Bad Drug Movies We Love

By Joe Lynch 07/01/11

From Requiem, Trainspotting and Scarface to Drugstore Cowboy, Goodfellas and Boogie Nights, we all know the great films featuring drug abuse. That’s why we came up with a list of the less-than-greats that still hold a place in our hearts.

Gia (1998)

Starring: Angelina Jolie, Faye Dunaway

What it’s about: The true-life story of fashion model Gia Carangi (Angelina Jolie), Gia tracks her sudden fame as a teenage model in New York and how the fashion world, the death of her agent and her struggle with her bisexuality, combined with her addiction to cocaine and heroin, led to an HIV-infected needle and death at age 26.  

Level of realism: Although this movie is made for TV, it was made for HBO—so it doesn’t shy away from showing the unglamorous side of Carangi as she scours the gritty alleys of New York desperate for a fix. And the pre-fame Jolie (who won a Golden Globe for the role) goes all out, delivering a tour-de-force performance with everything she’s got (just try getting the scene where she flings herself against the fence during a photo shoot out of your head). Then again, the fake-documentary interviews and nude lesbian scene between Jolie and Mitchell (with its sultry saxophone and slow-motion shots) are pure cheese.

Why we love it: Even if it is a bit made-for-TV dramatic at times, Jolie’s performance brings Carangi’s authenticity to life and it paints a realistic portrait of the dangers of drug abuse that exists.

Where the Day Takes You (1992)

Starring: Dermot Mulroney, Sean Astin, Will Smith, Ricki Lake, Lara Flynn Boyle, Kyle MacLachlan, Balthazar Getty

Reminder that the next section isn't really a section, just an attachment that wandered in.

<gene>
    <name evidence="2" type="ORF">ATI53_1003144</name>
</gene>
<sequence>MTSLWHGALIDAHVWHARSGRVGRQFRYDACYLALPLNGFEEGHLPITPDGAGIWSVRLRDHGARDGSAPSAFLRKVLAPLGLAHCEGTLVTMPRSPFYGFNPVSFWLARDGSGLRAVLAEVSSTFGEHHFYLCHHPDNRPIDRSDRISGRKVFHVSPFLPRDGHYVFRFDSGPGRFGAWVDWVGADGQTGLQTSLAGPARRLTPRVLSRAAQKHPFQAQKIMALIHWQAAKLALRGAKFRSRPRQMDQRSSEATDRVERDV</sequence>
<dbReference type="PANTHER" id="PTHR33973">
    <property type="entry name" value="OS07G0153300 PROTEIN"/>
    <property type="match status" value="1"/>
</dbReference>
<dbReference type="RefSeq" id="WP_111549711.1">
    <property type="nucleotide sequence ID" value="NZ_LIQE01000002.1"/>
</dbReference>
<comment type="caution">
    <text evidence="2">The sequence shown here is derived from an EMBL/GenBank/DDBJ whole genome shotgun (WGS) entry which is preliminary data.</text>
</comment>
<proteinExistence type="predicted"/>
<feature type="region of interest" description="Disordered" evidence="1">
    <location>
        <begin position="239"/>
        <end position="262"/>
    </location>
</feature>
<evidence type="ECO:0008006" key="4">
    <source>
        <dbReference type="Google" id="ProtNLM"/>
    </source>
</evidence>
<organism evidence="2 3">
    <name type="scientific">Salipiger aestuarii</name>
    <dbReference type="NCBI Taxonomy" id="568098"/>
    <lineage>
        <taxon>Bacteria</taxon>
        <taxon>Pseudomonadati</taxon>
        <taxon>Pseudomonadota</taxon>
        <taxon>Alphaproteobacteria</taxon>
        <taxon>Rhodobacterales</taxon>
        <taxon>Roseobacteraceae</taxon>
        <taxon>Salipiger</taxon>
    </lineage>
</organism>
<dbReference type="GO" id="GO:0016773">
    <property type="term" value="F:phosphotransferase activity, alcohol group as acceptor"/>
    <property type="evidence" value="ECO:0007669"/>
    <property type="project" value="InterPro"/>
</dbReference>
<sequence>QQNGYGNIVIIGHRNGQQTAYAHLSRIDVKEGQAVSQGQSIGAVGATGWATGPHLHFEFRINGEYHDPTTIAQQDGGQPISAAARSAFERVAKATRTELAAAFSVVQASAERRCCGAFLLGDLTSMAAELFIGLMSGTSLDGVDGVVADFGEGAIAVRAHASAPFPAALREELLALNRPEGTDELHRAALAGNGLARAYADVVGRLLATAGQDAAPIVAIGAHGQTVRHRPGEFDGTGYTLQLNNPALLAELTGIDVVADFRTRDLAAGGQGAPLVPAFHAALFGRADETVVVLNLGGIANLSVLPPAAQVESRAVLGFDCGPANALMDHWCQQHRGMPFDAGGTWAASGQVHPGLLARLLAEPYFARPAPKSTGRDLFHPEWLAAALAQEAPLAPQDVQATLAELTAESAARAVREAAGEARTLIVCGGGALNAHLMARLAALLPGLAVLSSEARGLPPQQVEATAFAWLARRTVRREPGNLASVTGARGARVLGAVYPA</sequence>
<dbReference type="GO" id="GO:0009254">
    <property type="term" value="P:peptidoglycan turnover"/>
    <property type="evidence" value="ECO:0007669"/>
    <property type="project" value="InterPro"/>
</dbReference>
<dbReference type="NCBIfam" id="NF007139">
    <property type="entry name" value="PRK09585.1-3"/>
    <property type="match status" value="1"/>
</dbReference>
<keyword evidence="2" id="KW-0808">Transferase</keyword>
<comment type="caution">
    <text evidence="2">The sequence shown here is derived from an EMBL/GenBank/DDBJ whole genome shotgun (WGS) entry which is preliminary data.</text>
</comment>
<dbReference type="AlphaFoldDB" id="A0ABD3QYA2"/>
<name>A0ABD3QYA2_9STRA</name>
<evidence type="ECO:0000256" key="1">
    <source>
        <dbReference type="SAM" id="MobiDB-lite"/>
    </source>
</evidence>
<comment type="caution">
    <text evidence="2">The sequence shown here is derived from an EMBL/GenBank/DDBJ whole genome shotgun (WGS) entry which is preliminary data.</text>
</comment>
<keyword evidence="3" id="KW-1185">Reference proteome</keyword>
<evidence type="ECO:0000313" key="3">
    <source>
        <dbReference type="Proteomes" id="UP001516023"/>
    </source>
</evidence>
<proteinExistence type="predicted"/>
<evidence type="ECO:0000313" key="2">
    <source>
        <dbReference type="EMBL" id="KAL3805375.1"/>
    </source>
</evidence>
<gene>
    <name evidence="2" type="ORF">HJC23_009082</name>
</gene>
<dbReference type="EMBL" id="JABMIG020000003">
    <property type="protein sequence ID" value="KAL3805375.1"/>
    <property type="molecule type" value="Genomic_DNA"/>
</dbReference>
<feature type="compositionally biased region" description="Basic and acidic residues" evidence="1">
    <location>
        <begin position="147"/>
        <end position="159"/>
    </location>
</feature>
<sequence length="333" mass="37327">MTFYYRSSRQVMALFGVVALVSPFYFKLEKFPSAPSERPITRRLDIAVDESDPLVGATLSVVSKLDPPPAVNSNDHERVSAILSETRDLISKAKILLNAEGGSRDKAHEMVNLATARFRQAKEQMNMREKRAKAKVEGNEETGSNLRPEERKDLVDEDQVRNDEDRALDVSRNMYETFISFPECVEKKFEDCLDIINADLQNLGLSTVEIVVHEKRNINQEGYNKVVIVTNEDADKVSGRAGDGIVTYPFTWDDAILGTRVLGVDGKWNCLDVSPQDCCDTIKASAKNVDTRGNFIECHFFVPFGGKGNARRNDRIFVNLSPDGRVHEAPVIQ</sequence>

What it’s about: Hard drugs, prostitution, panhandling, back-alley violence... basically the city of Los Angeles, as seen through the eyes of cast-off teens. 

Level of Realism: The scenes where the troubled Little J (a scrawny Balthazar Getty) shacks up with an older man (Stephen Tobolowsky) he once had sex with for money are sad and convincing. Incidentally, Tobolowsky currently plays a teacher ejected for inappropriate behavior on Glee—what is it about this guy’s face that says “pervert” to casting directors?

Why we love it: It’s a movie about teens who are cast away by society and forced to lean on each other and their wits to survive on the streets. Never has homelessness seemed so sexy. Any movie that makes sex on a used mattress under an L.A. bridge seem appealing—versus nasty and disease-ridden—deserves due credit. Especially fun is a cast which includes a post-Goonies, pre-Hobbit Sean Astin, Will Smith winning a race in a wheelchair, Lara Flynn Boyle before she seemed loony tunes, Ricki Lake before she was a talk show host and Twin Peaks’ Kyle MacLachlan as a fatherly heroin dealer.

American Psycho (2000)

Starring Christian Bale, Jared Leto, Reese Witherspoon, Justin Theroux

What it’s about: A schizophrenic satire of so many things wrong with the 80s—ubiquitous street drugs, materialistic competition, soulless rock music and heartless Wall Street sharks (some themes are just timeless). 

Level of Realism: A Wall Street-er as a murderer isn’t exactly wholly realistic but the way it takes you into the insane, pitiless mind of Bale’s Patrick Bateman is wholly real in a delusional sort of way. 

Why we love it: Satirizing drug use isn’t easy but the scene where Theroux and Bale bicker over the potency of their cocaine in a bathroom stall only to be interrupted by the guy next to them shouting, “Would you keep it down? I’m trying to do drugs!” is a priceless example of Reagan-era self-centered cluelessness.  

Please read our comment policy. - The Fix
joe lynch.jpeg

Joe Lynch is a freelance journalist and the Senior Editor at Billboard. You can find his writing in Entertainment Weekly, Yahoo TV and New York Magazine's Vulture. He previously wrote about Intervention for The Fix. You can find Joe on Linkedin or follow him on Twitter.